Strategies of Communication on Climate Change

Wednesday, July 3, 2013

Pollution in scientific communication

Ask not what science communication can do for you, ask what you can do to perfect the new science of science communication!

If you have 16 minutes, invest them in listening to this fascinating talk by Daniel M. Kahan (I watched it twice, from start to finish!). 16 minutes that can change your view of science communication.

It is science communication seen by a professional in communication science. The main point of the story is that some subjects being communicated show a tremendous right/left, conservative/liberal polarization. The main example is climate change, which is seen in completely different ways by conservatives and liberals. But the interesting point is that this polarization does NOT occur for some issues where people, instead, simply trust the experts; as when you use antibiotics to treat an infection.

Kahan concludes that science communication should be protected from what he calls "pollution," an effect of the media and of political campaign. This is destroying the usefulness of the science in which we have invested so much and that we need so much. So, he concludes with the radical proposal that science communication should be "protected" as the environment is protected. Not so easy, surely, but it is a fundamental issue that should be discussed. 

1 comment:

  1. I think what Mr. Kahan says above makes sense but who would "protect" science communications or the "environment within which they take place" and how? If it were the government, some conservatives would be very likely to say that the government (which is clearly getting "too big" and ubiquitous) was trying to skew perceptions in favor of "liberal scientists". The fundamental reason for the polarization is that it is a contentious political issue. As a result of that different media also treat it differently and in contentious or misleading ways thereby compounding the original contentiousness. If it weren't a contentious issue politically then probably there would be much less polarization.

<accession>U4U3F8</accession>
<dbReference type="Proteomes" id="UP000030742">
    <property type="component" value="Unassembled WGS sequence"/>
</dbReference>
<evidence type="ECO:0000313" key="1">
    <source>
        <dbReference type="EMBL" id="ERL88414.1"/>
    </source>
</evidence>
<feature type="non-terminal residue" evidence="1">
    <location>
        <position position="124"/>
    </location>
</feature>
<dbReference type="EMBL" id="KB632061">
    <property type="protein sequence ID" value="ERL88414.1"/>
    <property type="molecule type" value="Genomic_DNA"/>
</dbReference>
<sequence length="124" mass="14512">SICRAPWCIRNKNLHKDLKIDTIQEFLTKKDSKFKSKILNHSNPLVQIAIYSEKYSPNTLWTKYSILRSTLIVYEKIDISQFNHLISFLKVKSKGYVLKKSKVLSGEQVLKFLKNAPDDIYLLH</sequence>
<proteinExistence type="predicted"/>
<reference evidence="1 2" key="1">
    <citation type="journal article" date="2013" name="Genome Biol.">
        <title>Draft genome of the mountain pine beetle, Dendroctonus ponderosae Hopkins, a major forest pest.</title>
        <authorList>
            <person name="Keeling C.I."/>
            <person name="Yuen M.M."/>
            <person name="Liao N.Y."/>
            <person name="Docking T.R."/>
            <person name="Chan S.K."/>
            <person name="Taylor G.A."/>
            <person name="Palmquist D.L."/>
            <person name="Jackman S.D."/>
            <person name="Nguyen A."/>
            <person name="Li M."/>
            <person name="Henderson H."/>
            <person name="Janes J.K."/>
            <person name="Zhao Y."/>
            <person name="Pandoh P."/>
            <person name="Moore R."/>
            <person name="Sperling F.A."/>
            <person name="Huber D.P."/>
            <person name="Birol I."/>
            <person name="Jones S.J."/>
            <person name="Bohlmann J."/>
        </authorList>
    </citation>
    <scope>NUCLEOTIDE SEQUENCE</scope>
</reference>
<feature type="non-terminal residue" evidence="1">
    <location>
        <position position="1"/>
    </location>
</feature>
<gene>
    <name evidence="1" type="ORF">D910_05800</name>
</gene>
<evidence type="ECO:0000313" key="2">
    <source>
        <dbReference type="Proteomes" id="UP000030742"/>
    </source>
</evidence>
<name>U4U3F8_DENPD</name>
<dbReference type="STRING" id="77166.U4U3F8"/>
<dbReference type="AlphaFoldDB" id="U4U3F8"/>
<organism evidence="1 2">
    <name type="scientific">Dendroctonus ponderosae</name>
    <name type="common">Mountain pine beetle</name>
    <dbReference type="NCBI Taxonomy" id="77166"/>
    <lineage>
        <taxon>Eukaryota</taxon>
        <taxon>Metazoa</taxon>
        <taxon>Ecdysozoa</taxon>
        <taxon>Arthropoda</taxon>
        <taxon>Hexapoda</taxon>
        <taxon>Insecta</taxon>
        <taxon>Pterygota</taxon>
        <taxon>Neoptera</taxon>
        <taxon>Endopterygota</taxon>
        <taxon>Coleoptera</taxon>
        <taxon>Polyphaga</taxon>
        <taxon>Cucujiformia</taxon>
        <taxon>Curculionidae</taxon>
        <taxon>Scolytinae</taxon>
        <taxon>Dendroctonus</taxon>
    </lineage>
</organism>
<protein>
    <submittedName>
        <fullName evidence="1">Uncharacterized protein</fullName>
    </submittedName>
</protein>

It's hard to make that go away by trying to erect some kind of firewall whether ideological or other around the communications or trying to un-pollute the communications environment. Another aspect I would suggest is important is the general ideological climate and whether it is conducive or not to scientific thinking and to science or not. For instance during medieval times science may have been more likely to be disputed or questioned. Since clearly what religious texts said should have priority.

    Another good point is the fact that "science comprehension" is in fact not that relevant. I consider myself scientifically reasonably "literate and numerate" and I do also know and understand some of the specific climate science. But the reason why I think climate change is a problem (a big problem) doesn't depend on my understanding the finer points of James Hansen's arguments about various specific climate issues. I simply trust what he and other recognized climate scientists are saying and am satisfied that they are following normal scientific procedures to arrive at their conclusions. (I don't have to understand every step of or detail of those procedures and understanding more of them will not convince me any more or any less) I also trust the scientific consensus. And I am not sure that I do that because I have "egalitarian or communitarian" values or orientations rather than"individualistic or hierarchical" ones. I trust what the climate scientists are saying (or at least that's what I think I am doing) because I generally trust the methods and the processes of science. I have only a very superficial understanding of black holes but I trust what Stephen Hawking has to say about them anyway. And if I were not convinced I would rather look around to see what other specialized scientists think about black holes too, before making up my mind instead of getting a PhD in cosmology myself first so that I could follow every single one of Hawkins' equations. In other words I would not try to increase my science comprehension but rather I would seek out the views of others that I know I can trust who have that particular science comprehension already. (it's a natural short cut, otherwise to believe anything I would have to become an expert in 5000 difference disciplines) So although I think Mr Kahan makes some very good points worthy of further analysis and discussion I am not 100% convinced by what he is saying. (if I have understood what he is saying correctly)